© FRED ABRAHAMS ⁄ HUMAN RIGHTS WATCH
This week marks 20 years since the end of the Kosovo war. What began as systematic Serbian state oppression led to attacks by an ethnic Albanian armed group, a vicious government response, and 78 days of NATO airstrikes.
Civilians paid a hefty price. In Kosovo, Serbian and Yugoslav forces rampaged through villages burning homes, executing men, and raping women and girls. Roughly 850,000 Kosovo Albanians were forcibly expelled.
Human Rights Watch’s main report on the conflict found “a coordinated and systematic campaign to terrorize, kill, and expel the ethnic Albanians of Kosovo that was organized by the highest levels of the Serbian and Yugoslav governments.” Serbian authorities tried to hide those crimes by moving hundreds of bodies to Serbia and dumping them in mass graves.
These were not the conflict’s only crimes. The ethnic Albanian insurgency known as the Kosovo Liberation Army (KLA) also abducted and murdered Serbian, Roma, and Albanian civilians during and after the war. NATO forces used cluster munitions and its attacks killed about 500 civilians, some in legally dubious strikes.
Today, 1,653 people remain missing from the war: 1,092 Albanians, and 562 Roma and Serbs.
Justice is mostly missing, too. The International Criminal Tribunal for the Former Yugoslavia (ICTY) indicted Serbian leader Slobodan Milosevic for his role in Kosovo, but he died during trial. Six of his senior co-conspirators were convicted for war crimes and crimes against humanity in Kosovo, three of whom were granted early release after serving two-thirds of their sentences. One of the six, police chief Vlastimir Djordjevic, whom the ICTY found guilty of coordinating the body-removal operation, is eligible for early release this month. 34 NGOs from Serbia and Kosovo have opposed that until he shares information about the location of missing persons.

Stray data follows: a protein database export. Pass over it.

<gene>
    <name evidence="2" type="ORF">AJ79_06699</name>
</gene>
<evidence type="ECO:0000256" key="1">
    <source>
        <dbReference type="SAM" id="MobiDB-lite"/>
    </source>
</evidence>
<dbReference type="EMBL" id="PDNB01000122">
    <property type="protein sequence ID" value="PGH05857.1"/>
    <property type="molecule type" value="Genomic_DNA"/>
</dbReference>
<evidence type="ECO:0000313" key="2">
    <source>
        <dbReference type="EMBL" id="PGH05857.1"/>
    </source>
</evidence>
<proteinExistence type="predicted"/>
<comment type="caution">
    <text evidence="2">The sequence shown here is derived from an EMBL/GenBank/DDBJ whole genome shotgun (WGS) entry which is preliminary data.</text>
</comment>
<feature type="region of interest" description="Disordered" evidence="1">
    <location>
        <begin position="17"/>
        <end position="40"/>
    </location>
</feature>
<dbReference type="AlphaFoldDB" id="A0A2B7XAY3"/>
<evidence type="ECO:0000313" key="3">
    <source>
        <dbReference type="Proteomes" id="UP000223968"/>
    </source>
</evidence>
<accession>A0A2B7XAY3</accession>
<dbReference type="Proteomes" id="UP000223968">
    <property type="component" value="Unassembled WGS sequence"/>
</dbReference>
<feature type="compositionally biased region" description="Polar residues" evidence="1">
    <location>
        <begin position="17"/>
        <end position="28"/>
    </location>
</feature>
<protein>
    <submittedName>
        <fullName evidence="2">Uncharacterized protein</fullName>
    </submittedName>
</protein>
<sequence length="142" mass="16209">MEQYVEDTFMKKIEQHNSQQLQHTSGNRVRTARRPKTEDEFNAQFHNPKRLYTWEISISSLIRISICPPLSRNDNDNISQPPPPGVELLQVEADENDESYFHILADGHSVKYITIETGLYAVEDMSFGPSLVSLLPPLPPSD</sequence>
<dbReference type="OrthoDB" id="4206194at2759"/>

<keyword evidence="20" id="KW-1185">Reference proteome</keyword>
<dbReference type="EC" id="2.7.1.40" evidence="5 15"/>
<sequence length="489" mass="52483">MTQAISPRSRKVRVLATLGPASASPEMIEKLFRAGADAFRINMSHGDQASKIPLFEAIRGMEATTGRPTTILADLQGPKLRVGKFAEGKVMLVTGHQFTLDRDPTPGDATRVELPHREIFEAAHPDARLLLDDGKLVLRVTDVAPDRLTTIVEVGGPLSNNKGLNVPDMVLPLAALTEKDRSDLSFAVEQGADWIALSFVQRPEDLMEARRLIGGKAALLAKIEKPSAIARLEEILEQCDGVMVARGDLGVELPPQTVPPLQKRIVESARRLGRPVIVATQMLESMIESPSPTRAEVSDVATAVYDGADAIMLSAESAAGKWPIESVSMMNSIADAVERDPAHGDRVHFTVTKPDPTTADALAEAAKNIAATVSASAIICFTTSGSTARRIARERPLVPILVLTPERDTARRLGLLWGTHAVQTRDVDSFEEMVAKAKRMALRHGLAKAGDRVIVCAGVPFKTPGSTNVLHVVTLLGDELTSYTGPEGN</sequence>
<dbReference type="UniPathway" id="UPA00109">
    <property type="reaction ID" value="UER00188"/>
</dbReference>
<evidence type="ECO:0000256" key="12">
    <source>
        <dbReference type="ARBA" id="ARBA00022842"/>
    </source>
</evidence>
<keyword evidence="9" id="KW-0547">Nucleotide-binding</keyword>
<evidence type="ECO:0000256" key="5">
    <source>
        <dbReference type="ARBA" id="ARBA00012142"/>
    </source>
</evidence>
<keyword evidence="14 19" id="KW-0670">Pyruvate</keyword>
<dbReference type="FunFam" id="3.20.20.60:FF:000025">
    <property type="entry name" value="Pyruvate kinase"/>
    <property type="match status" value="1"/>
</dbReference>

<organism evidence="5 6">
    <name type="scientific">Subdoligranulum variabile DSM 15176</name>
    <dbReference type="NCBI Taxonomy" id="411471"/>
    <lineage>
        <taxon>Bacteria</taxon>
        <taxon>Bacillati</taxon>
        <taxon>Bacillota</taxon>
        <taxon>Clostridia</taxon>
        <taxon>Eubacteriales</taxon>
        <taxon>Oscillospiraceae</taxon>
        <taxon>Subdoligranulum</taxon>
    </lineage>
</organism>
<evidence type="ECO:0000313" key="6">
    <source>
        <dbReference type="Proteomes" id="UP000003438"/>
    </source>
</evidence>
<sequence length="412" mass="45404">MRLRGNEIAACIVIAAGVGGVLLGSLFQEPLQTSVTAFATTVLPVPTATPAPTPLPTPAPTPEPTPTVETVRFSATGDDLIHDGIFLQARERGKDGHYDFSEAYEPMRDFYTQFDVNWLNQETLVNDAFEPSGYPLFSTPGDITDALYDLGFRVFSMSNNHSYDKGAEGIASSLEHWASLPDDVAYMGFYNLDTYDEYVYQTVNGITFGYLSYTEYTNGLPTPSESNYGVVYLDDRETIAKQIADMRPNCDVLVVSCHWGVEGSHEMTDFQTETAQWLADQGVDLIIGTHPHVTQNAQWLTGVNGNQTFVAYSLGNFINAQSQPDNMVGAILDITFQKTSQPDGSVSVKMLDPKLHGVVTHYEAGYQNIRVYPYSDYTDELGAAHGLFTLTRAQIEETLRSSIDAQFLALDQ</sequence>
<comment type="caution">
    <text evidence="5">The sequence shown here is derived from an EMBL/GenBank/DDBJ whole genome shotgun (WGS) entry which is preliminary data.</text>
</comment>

Other senior security officials credibly implicated in war crimes have eluded justice. A Belgrade-based war crimes court has focused on low- and mid-level perpetrators, and ignored many of the most serious Kosovo crimes, including the removal of bodies. The European Union, which Serbia aspires to join, has not made war-time accountability a top demand.
Meanwhile, senior leaders of the KLA accused of killings and body transfers to Albania remain at-large, some in high government posts. A new court in The Hague offers hope for justice, and Serbia’s protection of war criminals does not justify attempts to undermine that chance.
Some people advocate a turn of the shoulder: let wounds heal with time. The EU has focused on negotiations to normalize Kosovo-Serbia relations. As important as that dialogue is, justice is a critical medicine for lasting health.